I grew up on a family farm just downstream from the Camden Rivulet, in the north east of Tasmania. Brown trout, green and gold celtas and a small brown dog called Paddy were my daily companions. A pocket knife and an air rifle would join me on my early morning adventures.
Fly-fishing was something that I had dabbled in but never taken too seriously, until one summer’s evening I witnessed my first full-on caddis hatch on the St Patricks River. That changed things. In that brief fluttering moment came a whole world of unlimited possibilities.
Thirty years later I have an even stronger passion for fishing and conservation, and a desire to show Tasmania as I see it; beautiful, wild and offering some of the best dry fly-fishing in the world.
Thank you for visiting Camden. I look forward to sharing with you the best of design and workmanship that I can achieve, my love for fly-fishing and showing you this amazing place I call home.
There's a plateau that sits under Mount Barrow in the north east of Tasmania known as The Camden. Here you'll find a tiny mountain stream named the Camden Rivulet, not far from the headwaters of the fine St Patricks River itself.
The land is unusual; a weathered beauty of contradictions, dry and wet, green and brown. The water whispers quietly to you as it licks past the mossy boulders and under Myrtle trees. This… is my place! It's where I found fly-fishing, friendship and myself.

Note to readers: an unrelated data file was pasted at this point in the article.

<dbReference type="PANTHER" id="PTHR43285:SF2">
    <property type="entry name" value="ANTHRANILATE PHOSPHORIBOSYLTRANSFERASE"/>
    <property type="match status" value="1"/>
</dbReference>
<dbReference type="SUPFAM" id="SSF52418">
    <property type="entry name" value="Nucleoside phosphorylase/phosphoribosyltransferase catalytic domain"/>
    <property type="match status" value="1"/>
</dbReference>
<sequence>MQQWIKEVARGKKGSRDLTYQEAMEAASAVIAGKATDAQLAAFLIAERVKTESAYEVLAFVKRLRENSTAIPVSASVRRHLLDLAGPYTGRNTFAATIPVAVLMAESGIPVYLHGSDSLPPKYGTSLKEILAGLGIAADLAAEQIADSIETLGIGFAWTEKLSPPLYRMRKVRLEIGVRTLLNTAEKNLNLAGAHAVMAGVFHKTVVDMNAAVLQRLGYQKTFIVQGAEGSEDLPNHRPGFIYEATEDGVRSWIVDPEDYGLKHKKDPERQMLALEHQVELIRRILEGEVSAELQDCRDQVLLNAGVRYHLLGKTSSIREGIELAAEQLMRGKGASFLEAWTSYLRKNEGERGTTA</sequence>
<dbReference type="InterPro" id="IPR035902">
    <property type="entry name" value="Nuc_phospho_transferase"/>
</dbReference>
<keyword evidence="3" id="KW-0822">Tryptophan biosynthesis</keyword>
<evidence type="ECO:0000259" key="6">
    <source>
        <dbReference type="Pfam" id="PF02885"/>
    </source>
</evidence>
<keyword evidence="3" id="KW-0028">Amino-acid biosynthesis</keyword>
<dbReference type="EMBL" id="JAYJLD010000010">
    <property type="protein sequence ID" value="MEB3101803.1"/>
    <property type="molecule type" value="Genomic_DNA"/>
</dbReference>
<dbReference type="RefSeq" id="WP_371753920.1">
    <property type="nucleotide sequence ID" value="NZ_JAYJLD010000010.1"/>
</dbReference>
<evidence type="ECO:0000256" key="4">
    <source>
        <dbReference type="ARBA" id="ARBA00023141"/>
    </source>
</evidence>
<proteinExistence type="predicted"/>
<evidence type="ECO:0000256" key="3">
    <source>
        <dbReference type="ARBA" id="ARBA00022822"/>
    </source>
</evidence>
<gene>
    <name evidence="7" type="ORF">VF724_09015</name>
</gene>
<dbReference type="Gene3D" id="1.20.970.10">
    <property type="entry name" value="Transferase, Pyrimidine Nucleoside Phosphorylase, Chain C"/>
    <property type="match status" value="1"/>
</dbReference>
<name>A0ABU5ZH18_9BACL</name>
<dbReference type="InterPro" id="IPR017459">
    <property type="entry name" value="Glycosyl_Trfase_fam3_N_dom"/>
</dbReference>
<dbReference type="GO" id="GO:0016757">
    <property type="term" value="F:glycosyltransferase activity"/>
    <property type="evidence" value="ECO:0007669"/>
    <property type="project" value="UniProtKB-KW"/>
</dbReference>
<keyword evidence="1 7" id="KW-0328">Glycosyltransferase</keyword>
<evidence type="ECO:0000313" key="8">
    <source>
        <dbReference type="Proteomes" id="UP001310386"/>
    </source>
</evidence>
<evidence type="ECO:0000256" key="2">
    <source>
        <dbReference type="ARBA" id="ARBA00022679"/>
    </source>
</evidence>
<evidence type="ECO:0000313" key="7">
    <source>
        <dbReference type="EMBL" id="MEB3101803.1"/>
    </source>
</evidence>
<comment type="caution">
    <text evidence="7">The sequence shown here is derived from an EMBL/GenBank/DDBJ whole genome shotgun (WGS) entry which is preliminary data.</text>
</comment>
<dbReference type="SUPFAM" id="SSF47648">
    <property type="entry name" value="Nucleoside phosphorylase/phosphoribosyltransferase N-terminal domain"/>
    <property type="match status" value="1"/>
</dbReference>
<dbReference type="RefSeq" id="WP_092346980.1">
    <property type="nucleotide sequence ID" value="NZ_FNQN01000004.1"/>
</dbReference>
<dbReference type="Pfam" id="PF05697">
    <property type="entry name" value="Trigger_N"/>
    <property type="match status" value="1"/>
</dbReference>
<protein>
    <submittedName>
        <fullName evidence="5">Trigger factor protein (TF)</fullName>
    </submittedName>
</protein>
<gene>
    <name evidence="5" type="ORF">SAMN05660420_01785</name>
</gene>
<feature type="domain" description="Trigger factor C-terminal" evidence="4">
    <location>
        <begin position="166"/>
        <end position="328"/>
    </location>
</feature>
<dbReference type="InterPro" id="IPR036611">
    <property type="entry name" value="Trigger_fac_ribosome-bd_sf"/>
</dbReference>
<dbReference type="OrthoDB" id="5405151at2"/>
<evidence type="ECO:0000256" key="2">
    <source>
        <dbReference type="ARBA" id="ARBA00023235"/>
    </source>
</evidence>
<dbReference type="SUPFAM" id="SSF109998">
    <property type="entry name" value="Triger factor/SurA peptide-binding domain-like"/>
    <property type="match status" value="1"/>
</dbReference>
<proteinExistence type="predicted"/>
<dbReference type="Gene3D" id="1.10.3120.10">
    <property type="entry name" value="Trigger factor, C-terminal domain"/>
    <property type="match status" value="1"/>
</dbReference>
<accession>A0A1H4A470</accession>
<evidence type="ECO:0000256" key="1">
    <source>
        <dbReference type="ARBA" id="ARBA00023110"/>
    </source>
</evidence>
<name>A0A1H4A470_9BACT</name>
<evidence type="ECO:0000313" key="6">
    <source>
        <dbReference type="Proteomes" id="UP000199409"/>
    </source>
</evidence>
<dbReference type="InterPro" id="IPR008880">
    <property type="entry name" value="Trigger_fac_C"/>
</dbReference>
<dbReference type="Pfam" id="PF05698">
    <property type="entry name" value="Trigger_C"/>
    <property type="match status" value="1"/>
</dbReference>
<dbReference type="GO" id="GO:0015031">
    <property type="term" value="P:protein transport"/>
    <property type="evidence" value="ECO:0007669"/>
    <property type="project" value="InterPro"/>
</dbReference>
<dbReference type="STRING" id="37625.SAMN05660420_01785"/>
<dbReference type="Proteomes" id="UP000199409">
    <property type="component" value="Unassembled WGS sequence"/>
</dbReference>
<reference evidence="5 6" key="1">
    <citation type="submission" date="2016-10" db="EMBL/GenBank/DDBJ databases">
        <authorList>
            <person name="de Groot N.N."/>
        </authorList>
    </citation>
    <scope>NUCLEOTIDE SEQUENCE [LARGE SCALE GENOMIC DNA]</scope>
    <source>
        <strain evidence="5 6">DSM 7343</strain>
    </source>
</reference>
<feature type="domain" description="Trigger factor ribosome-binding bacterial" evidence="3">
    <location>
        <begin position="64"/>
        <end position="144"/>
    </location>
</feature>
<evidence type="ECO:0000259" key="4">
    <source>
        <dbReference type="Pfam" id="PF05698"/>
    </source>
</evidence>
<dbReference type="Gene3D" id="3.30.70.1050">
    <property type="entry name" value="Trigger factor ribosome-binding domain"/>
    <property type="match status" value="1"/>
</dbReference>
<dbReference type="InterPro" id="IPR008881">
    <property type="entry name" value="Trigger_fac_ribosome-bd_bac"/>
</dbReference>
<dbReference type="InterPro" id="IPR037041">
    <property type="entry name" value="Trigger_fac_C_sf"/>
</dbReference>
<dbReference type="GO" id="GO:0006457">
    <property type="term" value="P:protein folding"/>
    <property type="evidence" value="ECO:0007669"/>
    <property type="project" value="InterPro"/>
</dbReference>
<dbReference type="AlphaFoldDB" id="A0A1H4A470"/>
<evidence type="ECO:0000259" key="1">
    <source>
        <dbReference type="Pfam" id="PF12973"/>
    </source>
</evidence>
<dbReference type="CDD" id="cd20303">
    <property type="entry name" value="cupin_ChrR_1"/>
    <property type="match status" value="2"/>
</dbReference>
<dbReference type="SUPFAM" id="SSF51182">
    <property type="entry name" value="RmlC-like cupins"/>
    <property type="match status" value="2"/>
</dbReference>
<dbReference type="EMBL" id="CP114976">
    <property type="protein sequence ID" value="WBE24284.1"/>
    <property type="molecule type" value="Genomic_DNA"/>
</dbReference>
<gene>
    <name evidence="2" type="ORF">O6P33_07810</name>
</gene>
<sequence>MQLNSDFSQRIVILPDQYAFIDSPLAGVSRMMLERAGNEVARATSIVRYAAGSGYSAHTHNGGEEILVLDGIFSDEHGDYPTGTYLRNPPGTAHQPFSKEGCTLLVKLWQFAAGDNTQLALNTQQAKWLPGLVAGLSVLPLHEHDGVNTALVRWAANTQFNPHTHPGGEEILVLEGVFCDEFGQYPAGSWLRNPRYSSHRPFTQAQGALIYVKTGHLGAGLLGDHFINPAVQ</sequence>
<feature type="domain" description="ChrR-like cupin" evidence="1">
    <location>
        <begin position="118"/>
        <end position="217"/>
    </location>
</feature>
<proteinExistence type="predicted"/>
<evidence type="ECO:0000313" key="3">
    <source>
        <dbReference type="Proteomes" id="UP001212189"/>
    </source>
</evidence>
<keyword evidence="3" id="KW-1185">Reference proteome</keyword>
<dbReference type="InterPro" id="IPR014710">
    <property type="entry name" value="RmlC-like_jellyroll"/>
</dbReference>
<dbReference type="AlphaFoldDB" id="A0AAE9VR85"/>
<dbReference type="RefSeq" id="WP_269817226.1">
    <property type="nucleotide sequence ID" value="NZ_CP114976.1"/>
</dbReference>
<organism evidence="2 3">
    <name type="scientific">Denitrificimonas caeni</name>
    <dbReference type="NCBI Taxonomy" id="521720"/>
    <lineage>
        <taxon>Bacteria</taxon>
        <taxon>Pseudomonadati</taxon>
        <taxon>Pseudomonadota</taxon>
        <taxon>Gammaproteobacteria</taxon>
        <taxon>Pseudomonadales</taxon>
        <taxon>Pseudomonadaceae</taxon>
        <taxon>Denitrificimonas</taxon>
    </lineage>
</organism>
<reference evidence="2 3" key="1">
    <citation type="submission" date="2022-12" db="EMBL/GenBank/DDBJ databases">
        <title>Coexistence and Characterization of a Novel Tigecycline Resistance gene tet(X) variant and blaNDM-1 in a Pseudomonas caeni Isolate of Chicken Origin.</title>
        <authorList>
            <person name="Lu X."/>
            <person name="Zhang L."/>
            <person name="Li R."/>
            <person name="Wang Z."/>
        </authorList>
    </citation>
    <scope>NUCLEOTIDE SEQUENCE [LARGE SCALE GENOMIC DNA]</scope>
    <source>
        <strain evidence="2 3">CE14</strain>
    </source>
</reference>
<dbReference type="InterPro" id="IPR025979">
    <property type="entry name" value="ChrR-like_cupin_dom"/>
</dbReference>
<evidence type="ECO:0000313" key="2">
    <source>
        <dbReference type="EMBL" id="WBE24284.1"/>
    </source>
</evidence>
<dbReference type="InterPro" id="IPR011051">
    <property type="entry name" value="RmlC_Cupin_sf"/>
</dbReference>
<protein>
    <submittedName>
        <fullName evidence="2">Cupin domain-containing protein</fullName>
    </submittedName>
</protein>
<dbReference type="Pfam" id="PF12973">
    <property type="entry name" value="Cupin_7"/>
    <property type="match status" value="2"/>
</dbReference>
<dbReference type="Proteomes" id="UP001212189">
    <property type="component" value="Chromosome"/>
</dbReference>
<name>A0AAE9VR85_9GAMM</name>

The Camden is home to some of the most pristine water in the world, to sparkling mountain trout, to serenity and most of all to really, really good fly-fishing.
People ask me what Camden is all about? And the answer is simple, that's it… simple!
That's what I strive for in my fishing, in my design, in my fly-tying, in fact all aspects of life. Simple works because it strips away anything that's not necessary. If it doesn't add anything, take it away!
This fly fishing journey has always been about simplicity. Catching a fish on a fly is simple right? Cast the fly in front of the fish and wham! (said with tongue firmly planted in cheek). So why do we—as anglers—go to so much effort to complicate the process?
We all start out with too much gear, too many accessories, too many flies—most of which were designed to fool fishermen, not fish. The very opposite has been true for me. I threw out any unnecessary dangling thingys, hung up the vests and thinned out the fly boxes; T-shirts instead of shirts, bags instead of vests, oars instead of engines.
A funny thing happened along the way—I became a better fisherman. I guess it’s been an evolution of sorts, so I’ve translated my fishing philosophy into a business. It’s really hard to beat a day in a drift boat, casting dries in shorts and T-shirts… it keeps things, well, simple. And that’s what it’s all about for me.
Thanks for visiting!